Graduate Conference

About the Annual Graduate Conference

Each spring, the Comparative Literature M.A. and Ph.D. students organize a graduate conference that stands out for its distinctive keynote speakers and international contributors. Typically addressing topics related to interdisciplinarity, the conference continues to attract broad attention from students and scholars throughout the humanities, arts, and social sciences. In recent years, the conferences have been organized around an overarching theme "Literature, Politics, Aesthetics."

Current Conference 

The Ninth Graduate Conference in Literature, Politics, and Aesthetics:
(Re)Reading: Navigating Space|Time|Frontiers
March 31-April 1, 2017
University Downtown Center
 
Keynote Speaker: Cecilia Konchar Farr, Chair of English, Carondelet Scholar, and Professor of English and Women's Studies at St. Catherine University. Her book The Ulysses Delusion: Rethinking Standards of Literary Merit was released in 2016 (Palgrave Macmillan)
The question and experience of reading becomes more and more urgent as we rethink modes and practices of reading. How do our current practices dissolve, shift, or reinforce master narratives of disciplinary reading? How does the text resist imposition of borders, methods, and normalization?
This conference seeks to interrogate different notions, methods, theories, and practices of reading. How does the text prompt us to revise our methods? How do authors and texts resist simple or neat classification, and what, if anything, do we do about it? Methods such as close reading [New Criticism], detached reading [David Damrosch], and distant reading [Franco Moretti] propose ways of approaching texts — yet what do these look like in practice? What is the state of reading (in) academic disciplines [Gayatri Spivak]? Possible proposals are welcome from all disciplines that rely and reflect on reading as a critical exercise; proposals may address, but are not limited to, the following topics:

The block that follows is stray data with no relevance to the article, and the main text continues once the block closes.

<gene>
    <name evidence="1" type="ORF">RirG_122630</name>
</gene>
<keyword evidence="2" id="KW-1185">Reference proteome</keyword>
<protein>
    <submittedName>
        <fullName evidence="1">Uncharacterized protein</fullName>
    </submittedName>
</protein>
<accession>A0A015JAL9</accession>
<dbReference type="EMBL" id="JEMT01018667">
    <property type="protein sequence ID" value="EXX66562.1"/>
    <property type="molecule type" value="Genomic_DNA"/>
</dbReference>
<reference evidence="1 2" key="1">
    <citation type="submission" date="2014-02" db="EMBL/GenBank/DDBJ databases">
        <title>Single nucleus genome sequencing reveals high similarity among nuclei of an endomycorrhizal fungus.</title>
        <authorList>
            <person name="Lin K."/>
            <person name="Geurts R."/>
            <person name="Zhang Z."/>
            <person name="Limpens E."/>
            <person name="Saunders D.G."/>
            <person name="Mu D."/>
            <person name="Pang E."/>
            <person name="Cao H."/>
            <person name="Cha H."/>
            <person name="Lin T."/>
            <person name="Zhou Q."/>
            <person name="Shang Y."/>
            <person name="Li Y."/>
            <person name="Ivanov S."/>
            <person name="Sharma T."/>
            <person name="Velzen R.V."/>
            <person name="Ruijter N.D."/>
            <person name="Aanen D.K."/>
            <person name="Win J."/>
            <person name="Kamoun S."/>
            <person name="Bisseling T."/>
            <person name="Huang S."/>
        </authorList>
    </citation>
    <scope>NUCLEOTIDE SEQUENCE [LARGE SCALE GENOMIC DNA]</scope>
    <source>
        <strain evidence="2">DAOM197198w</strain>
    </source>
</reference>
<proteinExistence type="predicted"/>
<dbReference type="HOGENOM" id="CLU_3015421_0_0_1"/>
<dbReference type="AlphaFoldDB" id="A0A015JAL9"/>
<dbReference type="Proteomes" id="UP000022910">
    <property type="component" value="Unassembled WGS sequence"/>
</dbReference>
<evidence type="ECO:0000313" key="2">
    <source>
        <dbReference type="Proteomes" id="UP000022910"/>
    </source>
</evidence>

•Practices and modes of reading [detached, distant reading; explication de texte]
•Discipline-specific reading/reading the discipline
•Questioning world literature
•Reading (through/in) translation; translation as a product of reading
•Pre-, post-, neo-, colonial reading
•Recovering and rereading lost stories/storytelling [e.g., Walter Benjamin]
•Reading the oral/aural text 
•Political construction of bodies and narratives [collective or communal]
•Reading the visual [including maps, emoji, memes/gifs]

Past Conferences 


2015 

Sites of Decay, March 13-14, 2015

Decay calls upon a variety of meanings. It can be defined as decomposition over time, or as site of decomposed material; as the processional decrease in material magnitude; or as a displacement of organic power. Decay places and takes place. Decay may be erosion, both from outside and from within. Decay negotiates, monumentalizes, ossifies and ruins. The eroded sites invoke ludic aspects of decay's simultaneous presence and absence. Its discourse draws attention to spatio-temporal flux, and further renders discontinuities, creases and folds at decay's various sites. The discourse of decay centers in ideal conceptions of corporeal, aesthetic, political, and cultural sites. Decay can be manifest in death, disease, contamination, transgression. Ruins, monuments, bodies, borders, texts all serve as its locales.